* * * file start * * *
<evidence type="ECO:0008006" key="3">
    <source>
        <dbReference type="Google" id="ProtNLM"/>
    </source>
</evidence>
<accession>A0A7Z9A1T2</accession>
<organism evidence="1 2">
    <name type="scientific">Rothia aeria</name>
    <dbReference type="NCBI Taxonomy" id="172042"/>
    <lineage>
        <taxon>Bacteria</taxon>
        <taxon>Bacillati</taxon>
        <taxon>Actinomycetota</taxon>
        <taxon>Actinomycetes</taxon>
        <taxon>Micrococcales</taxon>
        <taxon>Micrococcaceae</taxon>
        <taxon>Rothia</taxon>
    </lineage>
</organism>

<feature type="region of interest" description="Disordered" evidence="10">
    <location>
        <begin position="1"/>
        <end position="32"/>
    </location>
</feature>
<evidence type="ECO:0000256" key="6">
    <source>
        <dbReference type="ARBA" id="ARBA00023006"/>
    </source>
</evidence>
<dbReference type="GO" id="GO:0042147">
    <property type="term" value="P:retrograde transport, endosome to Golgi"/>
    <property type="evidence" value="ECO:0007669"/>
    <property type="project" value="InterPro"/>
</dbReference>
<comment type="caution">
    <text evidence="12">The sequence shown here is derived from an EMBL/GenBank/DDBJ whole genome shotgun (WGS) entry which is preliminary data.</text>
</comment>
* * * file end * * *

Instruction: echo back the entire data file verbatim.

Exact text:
<evidence type="ECO:0008006" key="3">
    <source>
        <dbReference type="Google" id="ProtNLM"/>
    </source>
</evidence>
<accession>A0A7Z9A1T2</accession>
<organism evidence="1 2">
    <name type="scientific">Rothia aeria</name>
    <dbReference type="NCBI Taxonomy" id="172042"/>
    <lineage>
        <taxon>Bacteria</taxon>
        <taxon>Bacillati</taxon>
        <taxon>Actinomycetota</taxon>
        <taxon>Actinomycetes</taxon>
        <taxon>Micrococcales</taxon>
        <taxon>Micrococcaceae</taxon>
        <taxon>Rothia</taxon>
    </lineage>
</organism>

<feature type="region of interest" description="Disordered" evidence="10">
    <location>
        <begin position="1"/>
        <end position="32"/>
    </location>
</feature>
<evidence type="ECO:0000256" key="6">
    <source>
        <dbReference type="ARBA" id="ARBA00023006"/>
    </source>
</evidence>
<dbReference type="GO" id="GO:0042147">
    <property type="term" value="P:retrograde transport, endosome to Golgi"/>
    <property type="evidence" value="ECO:0007669"/>
    <property type="project" value="InterPro"/>
</dbReference>
<comment type="caution">
    <text evidence="12">The sequence shown here is derived from an EMBL/GenBank/DDBJ whole genome shotgun (WGS) entry which is preliminary data.</text>
</comment>